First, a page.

Psychedelic Mushrooms Relieve Cancer Patients' Anguish

Breakthrough new studies could mark a "paradigm shift" in treating patients' depression and anxiety, one researcher says.

Psilocybin mushrooms.

Photographer: Roger Cremers/Bloomberg

Cancer patients experience immediate, significant, and long-lasting relief from their existential anxiety and depression when they're treated with psilocybin, the active ingredient in psychedelic mushrooms, two breakthrough studies published Thursday have found.

For some patients with advanced cancer, the shock of illness and the accompanying end-of-life dread can lead to hopelessness, demoralization, even suicide. As many as 40 percent of such patients experience anxiety or depression, and antidepressants work only about as well as placebo treatments.

The new studies themselves are dramatic enough, but the Journal of Psychopharmacology reinforces their findings by filling the rest of its issue with expert commentaries exploring everything from the biochemistry of how psilocybin works, to the U.S. drug laws that halted psychiatric research, to confronting the millennia-old conundrum of what Søren Kierkegaard called "the sickness unto death."

One study, led by New York University researchers, split its 29 subjects with advanced cancer into two groups; both went through psychotherapy as part of the experiment. One group was given a dose of 0.3 milligrams of laboratory-produced psilocybin per kilogram of body weight, while the other was given a control treatment of the vitamin niacin. Seven weeks later, each group was given the opposite substance. 

The results, the authors write, were "rapid, robust, and sustained": Single doses eased depression and anxiety for longer than seven weeks and up to eight months. The authors conclude, with a remarkable assessment of their results, that "this pharmacological finding is novel in psychiatry."

The second study, led by doctors at Johns Hopkins University School of Medicine, divided into two groups 51 patients with life-threatening cancer diagnoses. They were given either a therapeutic or a very low dose of psilocybin in a first treatment, then got the opposite dose five weeks later.

Like the NYU study, the Johns Hopkins results "show that psilocybin produced large and significant decreases" in depression, anxiety, or moodiness, "and increases in measures of quality of life, life meaning, death acceptance, and optimism," its authors write. "These effects were sustained at six months."

Roland Griffiths, a professor of psychiatry and behavioral sciences at Johns Hopkins and lead author of the study, underscored the apparently unique effects of the experimental treatment at a press conference Wednesday.

"The finding that a single administration of a relatively short-acting drug has rapid substantial and enduring anti-depressant and anti-anxiety effects is really unprecedented," he said, "and really may represent a potential paradigm shift for treating patients suffering with cancer-related psychological distress." 

In this April 13, 2010 photo, one gram of psilocybin, the psychoactive ingredient in hallucinogenic mushrooms, is seen on a scale at New York University in New York.  A study being conducted at the university examines the effects of hallucinogenic drugs on the emotional and psychological state of advanced cancer patients.  (AP Photo/Seth Wenig)

One gram of psilocybin.

Photographer: Seth Wenig/AP Photo

The studies come two days after the U.S. Food and Drug Administration approved testing of the illegal drug MDMA—also known as ecstasy or molly—to treat post-traumatic stress disorder, as medical research begins cautiously investigating potential therapeutic uses of consciousness-altering drugs.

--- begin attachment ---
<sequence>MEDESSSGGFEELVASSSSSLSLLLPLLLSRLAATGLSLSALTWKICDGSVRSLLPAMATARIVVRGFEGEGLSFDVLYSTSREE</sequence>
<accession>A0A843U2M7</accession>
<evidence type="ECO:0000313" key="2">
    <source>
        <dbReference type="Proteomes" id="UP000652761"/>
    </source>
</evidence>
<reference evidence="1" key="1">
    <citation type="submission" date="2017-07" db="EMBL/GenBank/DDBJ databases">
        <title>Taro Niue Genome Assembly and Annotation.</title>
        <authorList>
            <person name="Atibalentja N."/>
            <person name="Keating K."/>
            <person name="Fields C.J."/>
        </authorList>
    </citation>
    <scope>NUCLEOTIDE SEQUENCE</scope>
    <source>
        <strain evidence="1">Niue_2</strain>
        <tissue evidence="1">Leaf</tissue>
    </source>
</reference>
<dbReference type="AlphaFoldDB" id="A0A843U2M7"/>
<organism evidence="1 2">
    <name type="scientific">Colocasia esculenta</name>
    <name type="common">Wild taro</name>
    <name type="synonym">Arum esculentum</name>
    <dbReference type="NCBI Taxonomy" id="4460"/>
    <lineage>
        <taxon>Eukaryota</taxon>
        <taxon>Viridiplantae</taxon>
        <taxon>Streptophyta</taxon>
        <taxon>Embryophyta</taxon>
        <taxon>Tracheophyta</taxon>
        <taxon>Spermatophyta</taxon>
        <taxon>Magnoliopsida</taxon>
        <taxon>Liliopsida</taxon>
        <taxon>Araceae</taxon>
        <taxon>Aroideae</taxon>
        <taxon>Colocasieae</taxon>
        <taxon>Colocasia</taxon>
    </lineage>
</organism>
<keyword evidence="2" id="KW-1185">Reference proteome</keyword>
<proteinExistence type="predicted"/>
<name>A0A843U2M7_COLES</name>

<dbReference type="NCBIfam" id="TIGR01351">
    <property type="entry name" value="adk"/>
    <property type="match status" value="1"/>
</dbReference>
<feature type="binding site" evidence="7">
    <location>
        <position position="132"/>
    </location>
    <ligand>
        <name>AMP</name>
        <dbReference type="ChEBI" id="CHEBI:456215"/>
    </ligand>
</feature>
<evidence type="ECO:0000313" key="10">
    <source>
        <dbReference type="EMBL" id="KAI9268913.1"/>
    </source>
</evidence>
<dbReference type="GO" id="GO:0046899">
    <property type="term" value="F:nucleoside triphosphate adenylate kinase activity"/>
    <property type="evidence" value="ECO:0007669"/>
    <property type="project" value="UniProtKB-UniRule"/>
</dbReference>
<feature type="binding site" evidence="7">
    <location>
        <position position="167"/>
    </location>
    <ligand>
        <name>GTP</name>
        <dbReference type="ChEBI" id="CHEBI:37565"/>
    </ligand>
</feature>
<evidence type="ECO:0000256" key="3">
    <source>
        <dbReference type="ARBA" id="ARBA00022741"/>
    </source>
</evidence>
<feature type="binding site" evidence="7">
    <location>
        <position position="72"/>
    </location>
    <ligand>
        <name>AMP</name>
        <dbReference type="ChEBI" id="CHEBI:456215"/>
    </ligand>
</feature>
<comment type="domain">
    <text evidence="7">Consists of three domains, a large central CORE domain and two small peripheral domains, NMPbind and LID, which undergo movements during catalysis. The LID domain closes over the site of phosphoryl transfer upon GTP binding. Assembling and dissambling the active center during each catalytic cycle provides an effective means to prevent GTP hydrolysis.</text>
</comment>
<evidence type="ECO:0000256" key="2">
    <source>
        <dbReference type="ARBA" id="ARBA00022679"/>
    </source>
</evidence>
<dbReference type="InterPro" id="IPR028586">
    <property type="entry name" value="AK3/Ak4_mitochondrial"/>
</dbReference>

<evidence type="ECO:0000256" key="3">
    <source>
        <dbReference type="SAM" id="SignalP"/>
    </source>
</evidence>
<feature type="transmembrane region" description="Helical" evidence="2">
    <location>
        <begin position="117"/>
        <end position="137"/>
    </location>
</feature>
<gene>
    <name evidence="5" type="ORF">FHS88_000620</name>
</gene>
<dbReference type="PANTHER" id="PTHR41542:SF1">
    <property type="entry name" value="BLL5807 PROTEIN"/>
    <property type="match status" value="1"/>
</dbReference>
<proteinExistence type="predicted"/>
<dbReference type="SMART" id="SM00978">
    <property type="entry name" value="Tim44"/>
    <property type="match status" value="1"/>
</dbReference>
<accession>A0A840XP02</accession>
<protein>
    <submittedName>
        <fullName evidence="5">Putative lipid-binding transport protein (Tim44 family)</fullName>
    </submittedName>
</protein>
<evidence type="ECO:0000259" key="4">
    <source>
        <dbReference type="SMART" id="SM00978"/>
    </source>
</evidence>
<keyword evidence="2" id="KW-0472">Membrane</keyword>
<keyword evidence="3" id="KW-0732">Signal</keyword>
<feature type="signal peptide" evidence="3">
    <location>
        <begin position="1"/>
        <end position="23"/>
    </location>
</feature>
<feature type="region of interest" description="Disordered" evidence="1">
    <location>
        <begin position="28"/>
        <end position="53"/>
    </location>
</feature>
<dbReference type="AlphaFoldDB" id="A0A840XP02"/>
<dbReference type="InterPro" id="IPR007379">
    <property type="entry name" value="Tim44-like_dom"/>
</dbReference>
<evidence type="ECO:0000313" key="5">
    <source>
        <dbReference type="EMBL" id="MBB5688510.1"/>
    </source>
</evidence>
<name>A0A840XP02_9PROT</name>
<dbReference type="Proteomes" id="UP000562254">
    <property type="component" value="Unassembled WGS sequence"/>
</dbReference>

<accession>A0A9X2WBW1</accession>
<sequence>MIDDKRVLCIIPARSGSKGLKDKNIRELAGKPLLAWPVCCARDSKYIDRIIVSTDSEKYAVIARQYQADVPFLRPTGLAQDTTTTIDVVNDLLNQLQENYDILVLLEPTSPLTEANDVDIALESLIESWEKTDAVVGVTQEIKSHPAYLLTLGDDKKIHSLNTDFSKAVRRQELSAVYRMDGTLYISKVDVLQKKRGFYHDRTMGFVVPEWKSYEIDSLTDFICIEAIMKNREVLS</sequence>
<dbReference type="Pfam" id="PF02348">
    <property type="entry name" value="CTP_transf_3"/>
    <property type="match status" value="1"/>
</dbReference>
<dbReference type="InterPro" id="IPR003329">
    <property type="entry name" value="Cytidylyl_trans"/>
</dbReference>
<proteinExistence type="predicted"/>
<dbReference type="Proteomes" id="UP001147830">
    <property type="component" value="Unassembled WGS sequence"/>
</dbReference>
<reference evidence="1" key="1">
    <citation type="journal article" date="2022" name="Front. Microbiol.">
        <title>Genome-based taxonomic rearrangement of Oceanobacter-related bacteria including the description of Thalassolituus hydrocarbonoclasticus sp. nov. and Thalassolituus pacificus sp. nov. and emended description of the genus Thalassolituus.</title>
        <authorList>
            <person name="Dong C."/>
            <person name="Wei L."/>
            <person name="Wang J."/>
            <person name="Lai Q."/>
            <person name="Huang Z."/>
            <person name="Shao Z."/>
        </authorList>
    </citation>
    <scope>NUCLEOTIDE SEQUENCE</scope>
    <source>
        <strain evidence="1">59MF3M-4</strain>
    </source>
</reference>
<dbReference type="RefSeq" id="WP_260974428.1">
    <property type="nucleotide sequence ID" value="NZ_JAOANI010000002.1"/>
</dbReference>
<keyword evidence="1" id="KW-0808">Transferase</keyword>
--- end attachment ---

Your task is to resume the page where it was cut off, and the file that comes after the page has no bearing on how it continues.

In the 1950s and 1960s, early medical research found drugs like MDMA, psilocybin, and LSD held some therapeutic promise—even if those studies lacked today's best practices for experimental controls, disclosures, and clinical trials. The passage of new drug laws in the early 1970s brought that work to a halt, and today, researchers must manage legal, ethical, and cultural hurdles to re-opening studies of these potent substances. Psilocybin and MDMA are both classified by the Drug Enforcement Administration as Schedule I drugs, meaning they have "no currently accepted medical use and a high potential for abuse." 

The consequences of safely bringing any of those substances into medical treatment could be interesting.

In a commentary accompanying the studies, Craig Blinderman, the director of palliative care at Columbia University Medical Center/New York-Presbyterian Hospital, notes that several states now have assisted-suicide laws that let patients end their own pain. But what if psilocybin could not only alleviate mental anguish but even give life meaning, for many months, with one dose? After all, Blinderman writes, throughout history spiritual healers have used hallucinogenic compounds that generate a feeling of the divine. 

At Wednesday's press conference, patients and their family members testified to the powerful subjective experiences they had experienced in their experimental treatment. Lisa Callaghan of Brooklyn read part of a journal entry from her late husband Patrick Mettes, who participated in one of the studies. He likened his experience in treatment to launching in a space shuttle, rising until he felt "the weightlessness and majesty of space." 

Dinah Bazer, also of Brooklyn, said her treatment had rid her of the mental anguish she suffered following her cancer diagnosis several years ago.

"As an atheist, it's hard for me to say this, but I was bathed in God's love," she said. "And that continued for hours. When the experience was over, the fear and anxiety was still gone, and my life was changed."

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